The author describes numerous experiments he and other conducted to figure out the intestinal nervous system. There is a great deal of information and the writing gets rather technical at times. This would be a good book for a college undergraduate science major to read.
Autonomic Nervous System
The autonomic nervous system is motor not sensory and controls smooth muscles and glands, not skeletal muscles. It has three parts:
• Sympathetic Nervous System
• Parasympathetic Nervous System
• Enteric Nervous System
Sympathetic Nervous System
• The nerve cell bodies are located near the spine
• Its nerves exit the spinal chord near the thoracic and lumbar vertebra
• Controls eye pupil dilation
• Controls male ejaculation
• Its axons release norepinephrine at their synapses
Parasympathetic Nervous System
• Its nerve cell bodies are located near the innervated organ
• Nerves exit the spinal chord near the cranial and sacral vertebra
• The vagus nerve is part of it
• Its axons release acetylcholine at their synapses
Enteric Nervous System
The intestines contain large numbers of interneurons, that is, neurons that connect via synapses only to other neurons, and not to sensory, muscle or gland cells. One of the main neurotransmitters used by these enteric interneurons is serotonin. Serotonin stimulates the peristalsis of the smooth muscles of intestines.
The colon is also known as the large intestine. It probably evolved to help land animals conserve water. The body moves water from inside the lumen of the colon into the bloodstream by removing salt from the lumen of the colon, which causes the water to follow by osmosis. There are lots of benign, symbiotic bacteria in the colon, but there are few bacteria in the small intestines. The purpose of diarrhea is to cleanse colon of pathogenic bacterial.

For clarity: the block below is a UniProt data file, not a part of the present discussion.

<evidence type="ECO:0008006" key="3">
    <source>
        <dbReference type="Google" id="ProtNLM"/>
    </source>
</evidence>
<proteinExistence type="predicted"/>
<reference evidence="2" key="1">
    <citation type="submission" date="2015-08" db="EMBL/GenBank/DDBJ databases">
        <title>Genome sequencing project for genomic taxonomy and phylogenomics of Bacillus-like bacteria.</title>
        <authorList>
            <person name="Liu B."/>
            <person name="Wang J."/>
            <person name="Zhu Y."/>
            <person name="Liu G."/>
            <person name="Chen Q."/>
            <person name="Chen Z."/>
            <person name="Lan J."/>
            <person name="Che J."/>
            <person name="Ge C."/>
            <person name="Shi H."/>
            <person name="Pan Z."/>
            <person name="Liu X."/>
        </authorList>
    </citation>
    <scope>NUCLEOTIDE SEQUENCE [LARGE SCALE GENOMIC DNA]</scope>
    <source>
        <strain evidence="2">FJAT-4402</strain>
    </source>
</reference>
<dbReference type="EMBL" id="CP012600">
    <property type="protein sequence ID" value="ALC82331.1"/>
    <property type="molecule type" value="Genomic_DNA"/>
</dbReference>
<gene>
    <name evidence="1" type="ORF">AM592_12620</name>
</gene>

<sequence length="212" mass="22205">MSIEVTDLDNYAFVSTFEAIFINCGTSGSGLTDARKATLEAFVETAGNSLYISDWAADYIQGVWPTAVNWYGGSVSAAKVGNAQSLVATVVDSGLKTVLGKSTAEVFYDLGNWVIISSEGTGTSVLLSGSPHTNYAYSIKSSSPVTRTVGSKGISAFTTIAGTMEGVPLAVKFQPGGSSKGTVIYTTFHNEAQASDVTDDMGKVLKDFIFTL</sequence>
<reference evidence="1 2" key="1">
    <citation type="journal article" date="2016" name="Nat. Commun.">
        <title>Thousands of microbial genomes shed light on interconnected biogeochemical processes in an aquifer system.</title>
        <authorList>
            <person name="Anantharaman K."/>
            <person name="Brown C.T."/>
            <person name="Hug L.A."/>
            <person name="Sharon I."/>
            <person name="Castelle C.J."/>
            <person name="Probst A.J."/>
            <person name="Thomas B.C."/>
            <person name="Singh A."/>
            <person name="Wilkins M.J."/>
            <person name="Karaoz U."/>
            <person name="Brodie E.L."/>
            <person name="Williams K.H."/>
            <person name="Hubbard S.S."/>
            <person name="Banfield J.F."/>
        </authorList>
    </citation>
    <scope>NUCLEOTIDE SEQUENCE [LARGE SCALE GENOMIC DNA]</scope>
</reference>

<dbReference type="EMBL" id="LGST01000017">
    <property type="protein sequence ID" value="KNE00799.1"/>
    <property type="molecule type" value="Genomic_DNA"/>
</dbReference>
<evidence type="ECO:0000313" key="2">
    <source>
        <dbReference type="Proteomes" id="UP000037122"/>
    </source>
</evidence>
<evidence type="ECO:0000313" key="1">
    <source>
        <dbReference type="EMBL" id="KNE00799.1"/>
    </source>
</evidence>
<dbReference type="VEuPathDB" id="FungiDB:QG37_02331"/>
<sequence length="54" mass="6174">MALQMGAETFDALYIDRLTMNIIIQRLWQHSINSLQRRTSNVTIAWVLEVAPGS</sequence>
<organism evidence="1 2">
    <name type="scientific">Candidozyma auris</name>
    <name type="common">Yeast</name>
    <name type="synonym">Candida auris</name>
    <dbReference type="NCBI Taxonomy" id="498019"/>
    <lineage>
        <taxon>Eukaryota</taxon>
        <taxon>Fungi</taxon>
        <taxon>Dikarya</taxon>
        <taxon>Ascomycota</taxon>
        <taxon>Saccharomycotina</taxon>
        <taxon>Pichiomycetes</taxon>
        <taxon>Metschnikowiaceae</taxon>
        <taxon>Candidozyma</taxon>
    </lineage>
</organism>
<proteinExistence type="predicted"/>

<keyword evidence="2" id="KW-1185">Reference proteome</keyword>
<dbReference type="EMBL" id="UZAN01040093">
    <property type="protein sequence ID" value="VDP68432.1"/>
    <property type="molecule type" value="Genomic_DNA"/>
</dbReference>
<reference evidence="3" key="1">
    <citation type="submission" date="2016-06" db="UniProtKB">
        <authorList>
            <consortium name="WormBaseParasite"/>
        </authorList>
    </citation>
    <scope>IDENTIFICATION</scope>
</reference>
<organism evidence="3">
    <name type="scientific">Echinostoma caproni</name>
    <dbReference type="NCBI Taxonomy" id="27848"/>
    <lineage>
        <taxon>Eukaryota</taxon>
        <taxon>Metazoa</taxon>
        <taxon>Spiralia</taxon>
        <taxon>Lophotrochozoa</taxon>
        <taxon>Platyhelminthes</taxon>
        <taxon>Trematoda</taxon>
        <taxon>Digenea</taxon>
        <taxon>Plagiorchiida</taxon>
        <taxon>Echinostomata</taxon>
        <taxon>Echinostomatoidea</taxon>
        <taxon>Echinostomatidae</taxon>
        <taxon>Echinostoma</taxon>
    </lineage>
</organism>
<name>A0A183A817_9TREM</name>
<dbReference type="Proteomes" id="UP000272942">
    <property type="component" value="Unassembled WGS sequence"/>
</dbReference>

Development of the Enteric Nervous System
During embryonic development, the neural crest is formed from cells that migrate from the nearby neural tube. These neural crest cells later migrate to the intestines, where they become the enteric nervous system.
Defects of Intestinal Innervation
• Chagas disease (American trypanosomiasis), a tropical parasitic infection common in Latin America, kills enteric ganglia of Auerbach's myenteric plexus
• Hirschsprung’s Disease (congenital megacolon): babies lack enteric ganglia in the colon, due to a failure in the embryonic development of the enteric nervous system
• Neuronal Intestinal Dysplasia (NID): a congenital disease causing a lack of sympathetic or parasympathetic innervation of the intestines
• From Wikipedia I found that all newborns are kept in the hospital until they have their first bowel movement, in order to identify babies that have intestinal problems, and that in the United Kingdom there is a charity for NID called the Adele Chapman Foundation
Gastric Intrinsic Factor
Gastric glands in the stomach secrete a glycoprotein called gastric intrinsic factor that helps the small intestine absorb vitamin B12.
Liver and Gall Bladder
The liver secretes bile into the duodenum to emulsify fat, which is then digested by the lipase enzyme secreted into the duodenum by the pancreas. Excess bile is stored in the gall bladder. Gall bladder ganglia are part of the enteric nervous system.